Back in July, I wrote about the Champaign City Council’s review of (the lack of) video gaming regulations. In September, the council met again to review the standing moratorium on new gaming and to consider potential ways forward pursuant to city manager Dorothy Ann David’s research. You can read the findings of that research here.
Of some note, Champaign is empowered to regulate gaming however it pleases. Some (like me) might favor a nuclear option that sees video gaming vampirism vanish from Champaign entirely, but that’s not going to happen. The options on the table were
- leave video gaming unregulated;
- impose special restrictions on gaming cafés;
- require a special license for video gaming; or
- set a hard cap on video gaming to allow its growth only to a certain degree.
Based on City Council’s study session, the most likely outcome seems to be establishing new licenses for video gaming.
Many gaming cafés in Champaign currently operate as restaurants to get the liquor licenses they need to host video gaming. As restaurants, 60 percent of their food-and-drink revenue has to come from food, not drink. If there were a “gaming” liquor license, gaming cafés could stop pretending to offer food and avoid cumbersome restaurant regulations. At first glance, this seems like it would make it easier to run a gaming café, and in a sense it would, but it would also allow Champaign to govern gaming cafés with a different set of rules, including through setting a hard cap on gaming licenses, which would create a hard cap on gaming cafés.
Dream a little dream, let’s say that the city council were to set that gaming café cap at 18, Champaign would be at its limit, and no new gaming cafés could open. An interesting issue with this, then, is the subsequent buying and selling of businesses to get the sought-after license. The city manager notes in her findings that “limiting the supply of licenses has unintentionally created what is essentially an ‘after market’ for Class A licenses that are, in effect, bought and sold as assets, often for large amounts of money.” She expects the same would happen with a gaming café license. That’s not something I particularly care about, but the city might because they’d like to collect license fees.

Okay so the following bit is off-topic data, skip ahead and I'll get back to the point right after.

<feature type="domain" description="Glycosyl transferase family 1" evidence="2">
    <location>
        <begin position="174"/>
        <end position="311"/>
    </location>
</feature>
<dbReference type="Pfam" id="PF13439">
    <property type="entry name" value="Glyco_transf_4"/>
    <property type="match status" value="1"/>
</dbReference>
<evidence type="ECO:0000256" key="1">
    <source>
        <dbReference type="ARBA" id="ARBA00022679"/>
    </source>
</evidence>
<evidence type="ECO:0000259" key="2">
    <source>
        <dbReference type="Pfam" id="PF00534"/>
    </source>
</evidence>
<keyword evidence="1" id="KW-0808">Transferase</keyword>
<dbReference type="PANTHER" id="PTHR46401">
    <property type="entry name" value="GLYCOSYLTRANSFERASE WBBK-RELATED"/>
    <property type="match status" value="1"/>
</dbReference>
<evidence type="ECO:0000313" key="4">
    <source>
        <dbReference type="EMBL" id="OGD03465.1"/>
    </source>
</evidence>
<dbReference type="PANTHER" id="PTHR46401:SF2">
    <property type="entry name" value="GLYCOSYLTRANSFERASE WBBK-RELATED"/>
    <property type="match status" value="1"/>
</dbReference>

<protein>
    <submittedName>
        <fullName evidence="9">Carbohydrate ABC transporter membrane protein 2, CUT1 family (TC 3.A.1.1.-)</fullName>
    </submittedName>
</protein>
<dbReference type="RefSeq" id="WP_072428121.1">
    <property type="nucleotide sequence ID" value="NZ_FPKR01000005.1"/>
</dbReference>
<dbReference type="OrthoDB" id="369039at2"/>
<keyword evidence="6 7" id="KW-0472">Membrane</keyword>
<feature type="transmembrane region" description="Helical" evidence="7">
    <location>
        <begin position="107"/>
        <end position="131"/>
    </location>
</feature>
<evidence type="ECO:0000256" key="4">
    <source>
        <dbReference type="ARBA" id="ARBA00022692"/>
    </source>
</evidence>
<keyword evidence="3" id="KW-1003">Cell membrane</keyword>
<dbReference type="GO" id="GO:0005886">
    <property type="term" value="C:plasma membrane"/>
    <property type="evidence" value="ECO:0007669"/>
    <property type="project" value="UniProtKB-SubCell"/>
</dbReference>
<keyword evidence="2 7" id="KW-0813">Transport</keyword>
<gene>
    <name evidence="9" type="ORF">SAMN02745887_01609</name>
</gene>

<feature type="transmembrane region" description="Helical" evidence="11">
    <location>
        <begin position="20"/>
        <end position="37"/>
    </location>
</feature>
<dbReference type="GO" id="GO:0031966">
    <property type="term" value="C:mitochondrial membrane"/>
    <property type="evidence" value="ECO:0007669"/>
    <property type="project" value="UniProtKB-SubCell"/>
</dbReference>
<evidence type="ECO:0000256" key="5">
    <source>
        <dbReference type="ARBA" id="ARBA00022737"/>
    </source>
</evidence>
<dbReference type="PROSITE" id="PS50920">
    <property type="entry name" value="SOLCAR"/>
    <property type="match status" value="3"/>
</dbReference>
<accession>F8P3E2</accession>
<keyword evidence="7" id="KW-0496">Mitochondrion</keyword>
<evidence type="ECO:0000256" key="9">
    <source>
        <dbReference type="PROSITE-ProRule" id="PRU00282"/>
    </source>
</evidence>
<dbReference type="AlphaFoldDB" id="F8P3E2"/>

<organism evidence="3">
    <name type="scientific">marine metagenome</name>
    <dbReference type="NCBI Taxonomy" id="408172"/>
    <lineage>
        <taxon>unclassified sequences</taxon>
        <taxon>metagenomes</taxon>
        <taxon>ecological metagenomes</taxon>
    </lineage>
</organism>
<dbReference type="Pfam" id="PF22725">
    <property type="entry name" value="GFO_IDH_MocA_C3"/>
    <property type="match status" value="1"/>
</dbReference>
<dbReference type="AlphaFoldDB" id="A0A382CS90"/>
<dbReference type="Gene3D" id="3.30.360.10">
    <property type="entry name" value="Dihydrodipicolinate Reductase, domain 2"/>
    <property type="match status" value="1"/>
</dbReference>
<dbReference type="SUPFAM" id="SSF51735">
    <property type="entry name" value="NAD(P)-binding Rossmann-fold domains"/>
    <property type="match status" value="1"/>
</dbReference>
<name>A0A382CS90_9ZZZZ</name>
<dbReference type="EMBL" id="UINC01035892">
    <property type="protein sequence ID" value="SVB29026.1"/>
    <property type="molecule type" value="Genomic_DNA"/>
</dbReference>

There’s no special cost to running a gaming café right now, but that could change. Several other towns throughout central Illinois charge $500 or more a year for gaming licenses, and some charge an additional annual fee per gaming terminal. The city manager’s report suggests charging $1,000 for the gaming café license and $250 per terminal, which means each gaming café would pay the city of Champaign $2,250 per year for the privilege of operating in Champaign. It’s not a number that would dissuade anyone from opening a gaming café, but I’m partial to Urbana’s number: $1,010 per terminal per year.
Along with a new license just for gaming cafés, the city council could create what the report linked at the beginning of the article calls a “gaming rider.” This would be a supplementary license for bars and restaurants that would allow them to install gaming terminals. Because all video gaming is ugly, not just the café variety, there should be a hard cap here, too, preferably very close to the number of bars and restaurants that already have gaming in place.
Video gaming isn’t going away, nasty blight that it is. The reality is that the city likes the gaming revenue even while recognizing its viral nature and the financial harm it does to the average citizen who plays along.
But why should I care how other people choose to spend their money?
The city is growing increasingly reliant on video gaming tax revenue, with the budget growing year by year to accommodate the ever-increasing gaming income, and we’ve reached a point where we’re balancing the city’s financial health against our willingness to protect our community from the economic and aesthetic cankers video gaming represents.
License fees are something, which is to say they’re not nothing, but they don’t actually curb anyone’s desire to open a gaming café, and more or less, they just go to paying for the time spent administering to gaming cafés new and old. The most realistic means to curbing the growth of video gaming is through the creation of new licenses for video gaming with strong regulations attached to them. You can tell the City Council that you want a low cap on licenses and a full stop on gaming growth among gaming cafés and bars and restaurants by emailing them at email@example.com.